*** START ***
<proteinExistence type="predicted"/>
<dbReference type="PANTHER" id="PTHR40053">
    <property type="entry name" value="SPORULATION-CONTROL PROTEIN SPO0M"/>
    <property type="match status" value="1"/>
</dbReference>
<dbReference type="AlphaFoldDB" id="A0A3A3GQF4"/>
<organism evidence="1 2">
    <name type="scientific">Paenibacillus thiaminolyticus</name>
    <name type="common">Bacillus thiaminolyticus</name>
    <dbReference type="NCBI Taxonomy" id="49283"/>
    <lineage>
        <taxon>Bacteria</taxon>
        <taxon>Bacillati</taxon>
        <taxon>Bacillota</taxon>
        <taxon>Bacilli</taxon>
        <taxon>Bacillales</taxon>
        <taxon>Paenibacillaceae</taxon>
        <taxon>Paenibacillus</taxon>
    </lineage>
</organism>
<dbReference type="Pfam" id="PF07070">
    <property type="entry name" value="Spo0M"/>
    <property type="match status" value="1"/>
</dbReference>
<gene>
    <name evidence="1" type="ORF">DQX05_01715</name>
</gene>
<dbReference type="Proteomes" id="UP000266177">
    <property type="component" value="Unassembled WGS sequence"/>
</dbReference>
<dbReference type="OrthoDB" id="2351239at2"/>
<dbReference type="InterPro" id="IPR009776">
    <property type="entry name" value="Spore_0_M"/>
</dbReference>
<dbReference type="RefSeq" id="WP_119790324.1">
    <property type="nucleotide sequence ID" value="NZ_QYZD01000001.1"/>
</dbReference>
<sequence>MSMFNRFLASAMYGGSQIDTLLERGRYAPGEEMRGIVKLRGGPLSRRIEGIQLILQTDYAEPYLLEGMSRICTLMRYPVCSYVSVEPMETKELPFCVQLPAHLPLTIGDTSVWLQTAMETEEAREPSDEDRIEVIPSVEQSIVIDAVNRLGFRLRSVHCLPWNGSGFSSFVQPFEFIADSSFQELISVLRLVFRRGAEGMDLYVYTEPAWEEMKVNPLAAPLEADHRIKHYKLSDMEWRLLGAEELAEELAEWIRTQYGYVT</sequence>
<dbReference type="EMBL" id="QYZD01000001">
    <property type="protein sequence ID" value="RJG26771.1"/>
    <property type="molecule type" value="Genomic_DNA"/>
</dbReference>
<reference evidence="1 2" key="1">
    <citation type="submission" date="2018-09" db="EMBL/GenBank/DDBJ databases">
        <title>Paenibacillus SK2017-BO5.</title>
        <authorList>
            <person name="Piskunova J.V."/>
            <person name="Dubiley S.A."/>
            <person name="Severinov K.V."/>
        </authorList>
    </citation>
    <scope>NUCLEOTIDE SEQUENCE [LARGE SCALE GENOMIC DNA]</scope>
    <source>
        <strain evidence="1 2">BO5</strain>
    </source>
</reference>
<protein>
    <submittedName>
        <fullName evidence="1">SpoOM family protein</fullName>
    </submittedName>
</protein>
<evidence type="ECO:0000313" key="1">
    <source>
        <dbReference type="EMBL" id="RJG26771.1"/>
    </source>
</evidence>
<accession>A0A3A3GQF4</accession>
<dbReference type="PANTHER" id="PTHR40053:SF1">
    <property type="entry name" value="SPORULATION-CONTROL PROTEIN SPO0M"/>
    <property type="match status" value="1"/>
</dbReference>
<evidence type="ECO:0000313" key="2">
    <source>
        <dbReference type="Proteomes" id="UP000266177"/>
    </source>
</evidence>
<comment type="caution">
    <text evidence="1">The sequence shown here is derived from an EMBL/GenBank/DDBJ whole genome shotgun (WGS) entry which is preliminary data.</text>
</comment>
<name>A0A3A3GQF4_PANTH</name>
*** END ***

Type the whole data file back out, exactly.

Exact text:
<proteinExistence type="predicted"/>
<dbReference type="PANTHER" id="PTHR40053">
    <property type="entry name" value="SPORULATION-CONTROL PROTEIN SPO0M"/>
    <property type="match status" value="1"/>
</dbReference>
<dbReference type="AlphaFoldDB" id="A0A3A3GQF4"/>
<organism evidence="1 2">
    <name type="scientific">Paenibacillus thiaminolyticus</name>
    <name type="common">Bacillus thiaminolyticus</name>
    <dbReference type="NCBI Taxonomy" id="49283"/>
    <lineage>
        <taxon>Bacteria</taxon>
        <taxon>Bacillati</taxon>
        <taxon>Bacillota</taxon>
        <taxon>Bacilli</taxon>
        <taxon>Bacillales</taxon>
        <taxon>Paenibacillaceae</taxon>
        <taxon>Paenibacillus</taxon>
    </lineage>
</organism>
<dbReference type="Pfam" id="PF07070">
    <property type="entry name" value="Spo0M"/>
    <property type="match status" value="1"/>
</dbReference>
<gene>
    <name evidence="1" type="ORF">DQX05_01715</name>
</gene>
<dbReference type="Proteomes" id="UP000266177">
    <property type="component" value="Unassembled WGS sequence"/>
</dbReference>
<dbReference type="OrthoDB" id="2351239at2"/>
<dbReference type="InterPro" id="IPR009776">
    <property type="entry name" value="Spore_0_M"/>
</dbReference>
<dbReference type="RefSeq" id="WP_119790324.1">
    <property type="nucleotide sequence ID" value="NZ_QYZD01000001.1"/>
</dbReference>
<sequence>MSMFNRFLASAMYGGSQIDTLLERGRYAPGEEMRGIVKLRGGPLSRRIEGIQLILQTDYAEPYLLEGMSRICTLMRYPVCSYVSVEPMETKELPFCVQLPAHLPLTIGDTSVWLQTAMETEEAREPSDEDRIEVIPSVEQSIVIDAVNRLGFRLRSVHCLPWNGSGFSSFVQPFEFIADSSFQELISVLRLVFRRGAEGMDLYVYTEPAWEEMKVNPLAAPLEADHRIKHYKLSDMEWRLLGAEELAEELAEWIRTQYGYVT</sequence>
<dbReference type="EMBL" id="QYZD01000001">
    <property type="protein sequence ID" value="RJG26771.1"/>
    <property type="molecule type" value="Genomic_DNA"/>
</dbReference>
<reference evidence="1 2" key="1">
    <citation type="submission" date="2018-09" db="EMBL/GenBank/DDBJ databases">
        <title>Paenibacillus SK2017-BO5.</title>
        <authorList>
            <person name="Piskunova J.V."/>
            <person name="Dubiley S.A."/>
            <person name="Severinov K.V."/>
        </authorList>
    </citation>
    <scope>NUCLEOTIDE SEQUENCE [LARGE SCALE GENOMIC DNA]</scope>
    <source>
        <strain evidence="1 2">BO5</strain>
    </source>
</reference>
<protein>
    <submittedName>
        <fullName evidence="1">SpoOM family protein</fullName>
    </submittedName>
</protein>
<evidence type="ECO:0000313" key="1">
    <source>
        <dbReference type="EMBL" id="RJG26771.1"/>
    </source>
</evidence>
<accession>A0A3A3GQF4</accession>
<dbReference type="PANTHER" id="PTHR40053:SF1">
    <property type="entry name" value="SPORULATION-CONTROL PROTEIN SPO0M"/>
    <property type="match status" value="1"/>
</dbReference>
<evidence type="ECO:0000313" key="2">
    <source>
        <dbReference type="Proteomes" id="UP000266177"/>
    </source>
</evidence>
<comment type="caution">
    <text evidence="1">The sequence shown here is derived from an EMBL/GenBank/DDBJ whole genome shotgun (WGS) entry which is preliminary data.</text>
</comment>
<name>A0A3A3GQF4_PANTH</name>